Possibly Clint Eastwood’s least interesting Western, this forgettable action flick has an impressive pedigree: Celebrated novelist Elmore Leonard wrote the screenplay, and macho-cinema veteran John Sturges (The Magnificent Seven) directed. The thin story has bounty hunter Joe Kidd (Eastwood) recruited by a rapacious developer (Robert Duvall) to track down a Mexican revolutionary (John Saxon) who is impeding the developer’s plans. The revolutionary also makes the unwise choice of getting on Kidd’s bad side. One can see glimmers of Leonard’s style in the rangy plotting and in Kidd’s bitchy comic-relief observations, but while the best Leonard-derived Westerns have rock-solid conceits (see both versions of 3:10 to Yuma), the storyline of Joe Kidd is leisurely and unfocused. The movie looks pretty good with DP Bruce Surtees behind the lens, though it seems he was asked to light sets more brightly than he usually does, and Eastwood is always a compelling to watch when he’s got a six-gun on his hip, so Joe Kidd is more or less watchable. Yet Duvall marks his time in a role so trite and underwritten it would stifle any actor, and the miscast Saxon snarls lines through a silly Spanish accent. Saxon also fails to demonstrate the charisma one might expect from a grassroots leader, so it’s tempting to conjecture that Leonard envisioned a complex characterization. Some of the shootouts in Joe Kidd are moderately entertaining, but when such incidental details as the use of unusual firearms and an appearance by Dick Van Patten as a hotel clerk stick in the memory more than the main narrative, that’s an indication something unremarkable has unspooled.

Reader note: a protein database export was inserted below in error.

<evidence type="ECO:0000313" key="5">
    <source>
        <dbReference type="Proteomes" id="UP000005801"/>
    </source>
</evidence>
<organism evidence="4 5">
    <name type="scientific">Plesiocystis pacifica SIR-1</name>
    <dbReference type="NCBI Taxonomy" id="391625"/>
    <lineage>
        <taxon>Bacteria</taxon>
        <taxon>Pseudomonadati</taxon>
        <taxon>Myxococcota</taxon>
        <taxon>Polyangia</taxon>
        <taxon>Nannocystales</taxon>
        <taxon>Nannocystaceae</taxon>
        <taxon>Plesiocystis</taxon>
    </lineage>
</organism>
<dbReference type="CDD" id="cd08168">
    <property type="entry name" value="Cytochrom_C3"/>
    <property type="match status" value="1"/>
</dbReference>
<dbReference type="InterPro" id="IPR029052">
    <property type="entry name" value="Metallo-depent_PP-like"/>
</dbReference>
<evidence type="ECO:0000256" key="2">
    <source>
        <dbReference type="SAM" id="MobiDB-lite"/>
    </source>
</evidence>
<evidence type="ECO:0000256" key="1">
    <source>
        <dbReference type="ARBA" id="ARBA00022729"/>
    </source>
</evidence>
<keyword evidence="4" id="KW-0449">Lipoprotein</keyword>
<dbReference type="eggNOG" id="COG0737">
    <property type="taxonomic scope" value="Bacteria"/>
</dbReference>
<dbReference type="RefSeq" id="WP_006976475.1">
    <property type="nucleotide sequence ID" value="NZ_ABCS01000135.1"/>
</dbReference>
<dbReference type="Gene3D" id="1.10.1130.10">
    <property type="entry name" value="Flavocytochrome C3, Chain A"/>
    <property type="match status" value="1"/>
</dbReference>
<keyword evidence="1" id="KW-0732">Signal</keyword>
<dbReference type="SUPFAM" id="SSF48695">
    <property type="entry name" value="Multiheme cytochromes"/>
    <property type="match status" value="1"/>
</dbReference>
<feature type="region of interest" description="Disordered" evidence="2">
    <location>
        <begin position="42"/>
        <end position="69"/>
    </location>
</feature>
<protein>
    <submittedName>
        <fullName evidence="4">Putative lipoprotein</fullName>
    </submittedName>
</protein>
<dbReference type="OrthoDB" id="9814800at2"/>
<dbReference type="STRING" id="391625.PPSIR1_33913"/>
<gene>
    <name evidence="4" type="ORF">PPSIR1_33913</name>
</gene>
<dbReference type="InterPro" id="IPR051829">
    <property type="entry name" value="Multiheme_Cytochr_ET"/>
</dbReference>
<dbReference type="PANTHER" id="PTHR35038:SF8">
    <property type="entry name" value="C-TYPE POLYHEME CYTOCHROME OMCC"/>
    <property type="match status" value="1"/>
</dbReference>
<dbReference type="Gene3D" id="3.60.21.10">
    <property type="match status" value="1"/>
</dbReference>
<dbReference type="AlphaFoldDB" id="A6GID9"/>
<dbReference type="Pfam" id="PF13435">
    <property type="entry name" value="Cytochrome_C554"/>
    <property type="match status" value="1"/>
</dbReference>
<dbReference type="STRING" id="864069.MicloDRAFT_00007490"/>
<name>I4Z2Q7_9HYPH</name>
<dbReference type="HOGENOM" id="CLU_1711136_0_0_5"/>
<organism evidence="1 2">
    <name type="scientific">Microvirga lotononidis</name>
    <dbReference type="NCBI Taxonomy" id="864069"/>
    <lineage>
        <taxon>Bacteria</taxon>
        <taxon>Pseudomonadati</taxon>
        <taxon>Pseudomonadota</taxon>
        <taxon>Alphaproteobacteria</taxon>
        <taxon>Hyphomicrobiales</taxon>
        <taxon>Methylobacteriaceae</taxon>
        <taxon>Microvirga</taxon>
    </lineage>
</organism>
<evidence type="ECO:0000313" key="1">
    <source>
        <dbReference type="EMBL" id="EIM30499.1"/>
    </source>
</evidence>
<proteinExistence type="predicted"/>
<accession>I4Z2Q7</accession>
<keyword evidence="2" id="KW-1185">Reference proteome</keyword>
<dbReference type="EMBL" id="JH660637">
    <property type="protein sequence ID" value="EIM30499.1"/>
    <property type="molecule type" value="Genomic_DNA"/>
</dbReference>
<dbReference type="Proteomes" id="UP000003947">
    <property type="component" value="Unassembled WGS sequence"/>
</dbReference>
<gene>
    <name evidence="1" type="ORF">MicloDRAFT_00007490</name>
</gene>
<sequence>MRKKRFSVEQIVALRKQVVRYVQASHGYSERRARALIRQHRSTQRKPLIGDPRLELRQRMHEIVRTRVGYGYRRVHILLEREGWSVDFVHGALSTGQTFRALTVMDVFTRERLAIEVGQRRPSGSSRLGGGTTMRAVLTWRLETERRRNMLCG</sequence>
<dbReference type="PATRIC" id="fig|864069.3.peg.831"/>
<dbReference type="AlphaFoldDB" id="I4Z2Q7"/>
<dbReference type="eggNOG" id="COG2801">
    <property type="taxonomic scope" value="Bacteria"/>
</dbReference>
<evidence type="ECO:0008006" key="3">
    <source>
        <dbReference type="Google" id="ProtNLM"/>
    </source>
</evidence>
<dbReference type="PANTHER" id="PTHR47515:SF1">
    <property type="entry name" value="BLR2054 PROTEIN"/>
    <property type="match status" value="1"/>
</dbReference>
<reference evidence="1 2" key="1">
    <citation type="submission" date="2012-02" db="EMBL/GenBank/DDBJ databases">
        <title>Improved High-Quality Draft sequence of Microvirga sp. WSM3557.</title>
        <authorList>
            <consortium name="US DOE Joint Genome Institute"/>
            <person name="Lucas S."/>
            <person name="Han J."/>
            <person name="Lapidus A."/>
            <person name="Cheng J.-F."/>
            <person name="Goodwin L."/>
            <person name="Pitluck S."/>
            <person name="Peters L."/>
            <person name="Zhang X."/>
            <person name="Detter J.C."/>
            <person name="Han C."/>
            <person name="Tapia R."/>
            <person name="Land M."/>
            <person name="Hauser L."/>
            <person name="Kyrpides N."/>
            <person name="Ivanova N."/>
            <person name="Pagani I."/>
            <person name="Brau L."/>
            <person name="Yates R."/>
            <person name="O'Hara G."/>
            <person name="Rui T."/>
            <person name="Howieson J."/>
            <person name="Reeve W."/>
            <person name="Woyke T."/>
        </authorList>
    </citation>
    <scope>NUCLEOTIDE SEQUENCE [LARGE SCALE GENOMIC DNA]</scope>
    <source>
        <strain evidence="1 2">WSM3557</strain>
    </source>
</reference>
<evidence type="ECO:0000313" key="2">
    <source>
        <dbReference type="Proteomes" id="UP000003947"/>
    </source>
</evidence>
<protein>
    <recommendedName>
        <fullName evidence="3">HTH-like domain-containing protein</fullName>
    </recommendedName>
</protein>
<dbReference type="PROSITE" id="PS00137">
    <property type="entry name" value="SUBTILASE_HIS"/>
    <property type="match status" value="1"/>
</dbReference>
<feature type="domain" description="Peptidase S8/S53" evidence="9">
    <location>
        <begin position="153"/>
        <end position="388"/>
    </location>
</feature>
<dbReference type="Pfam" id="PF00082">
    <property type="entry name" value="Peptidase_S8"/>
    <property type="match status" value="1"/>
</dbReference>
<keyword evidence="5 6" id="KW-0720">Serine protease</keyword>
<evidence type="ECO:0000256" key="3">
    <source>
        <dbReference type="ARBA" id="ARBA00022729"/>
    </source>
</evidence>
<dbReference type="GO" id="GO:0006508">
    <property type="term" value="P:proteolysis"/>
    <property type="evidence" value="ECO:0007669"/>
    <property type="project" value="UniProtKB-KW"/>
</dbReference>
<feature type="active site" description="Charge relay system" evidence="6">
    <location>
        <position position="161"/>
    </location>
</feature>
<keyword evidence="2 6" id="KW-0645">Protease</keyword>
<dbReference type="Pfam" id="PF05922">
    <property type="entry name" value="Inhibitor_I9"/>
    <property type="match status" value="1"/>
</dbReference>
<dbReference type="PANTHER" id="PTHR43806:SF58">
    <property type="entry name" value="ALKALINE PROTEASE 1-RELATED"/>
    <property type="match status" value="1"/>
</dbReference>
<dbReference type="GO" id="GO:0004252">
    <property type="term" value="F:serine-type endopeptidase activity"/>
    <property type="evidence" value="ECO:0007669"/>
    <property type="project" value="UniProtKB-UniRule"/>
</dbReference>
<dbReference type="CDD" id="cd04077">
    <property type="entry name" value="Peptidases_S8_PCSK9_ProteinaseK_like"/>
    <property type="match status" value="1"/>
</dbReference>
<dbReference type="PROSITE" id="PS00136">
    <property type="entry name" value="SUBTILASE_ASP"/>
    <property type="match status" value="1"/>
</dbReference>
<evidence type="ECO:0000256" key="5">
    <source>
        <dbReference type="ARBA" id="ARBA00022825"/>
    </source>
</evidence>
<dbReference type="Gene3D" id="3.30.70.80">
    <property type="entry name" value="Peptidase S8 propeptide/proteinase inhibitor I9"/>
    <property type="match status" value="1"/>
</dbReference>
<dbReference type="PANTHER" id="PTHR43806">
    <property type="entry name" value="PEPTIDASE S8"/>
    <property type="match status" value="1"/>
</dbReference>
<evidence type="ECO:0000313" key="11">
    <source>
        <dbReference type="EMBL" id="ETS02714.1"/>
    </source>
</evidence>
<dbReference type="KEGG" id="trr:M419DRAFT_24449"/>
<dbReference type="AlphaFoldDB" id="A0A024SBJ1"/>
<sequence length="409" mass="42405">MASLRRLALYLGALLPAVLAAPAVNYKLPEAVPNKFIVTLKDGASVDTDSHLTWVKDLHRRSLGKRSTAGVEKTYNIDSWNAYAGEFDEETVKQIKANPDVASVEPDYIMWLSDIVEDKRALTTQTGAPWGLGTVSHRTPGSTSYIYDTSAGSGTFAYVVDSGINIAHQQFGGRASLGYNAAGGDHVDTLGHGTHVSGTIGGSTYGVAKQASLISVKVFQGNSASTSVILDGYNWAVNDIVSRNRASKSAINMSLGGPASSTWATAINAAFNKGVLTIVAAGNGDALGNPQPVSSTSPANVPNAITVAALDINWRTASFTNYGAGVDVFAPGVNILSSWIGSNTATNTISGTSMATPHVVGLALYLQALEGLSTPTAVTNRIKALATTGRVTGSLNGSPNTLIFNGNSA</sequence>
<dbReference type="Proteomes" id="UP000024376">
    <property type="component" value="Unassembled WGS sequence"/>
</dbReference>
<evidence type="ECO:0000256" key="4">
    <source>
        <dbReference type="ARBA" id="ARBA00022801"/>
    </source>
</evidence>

Joe Kidd: LAME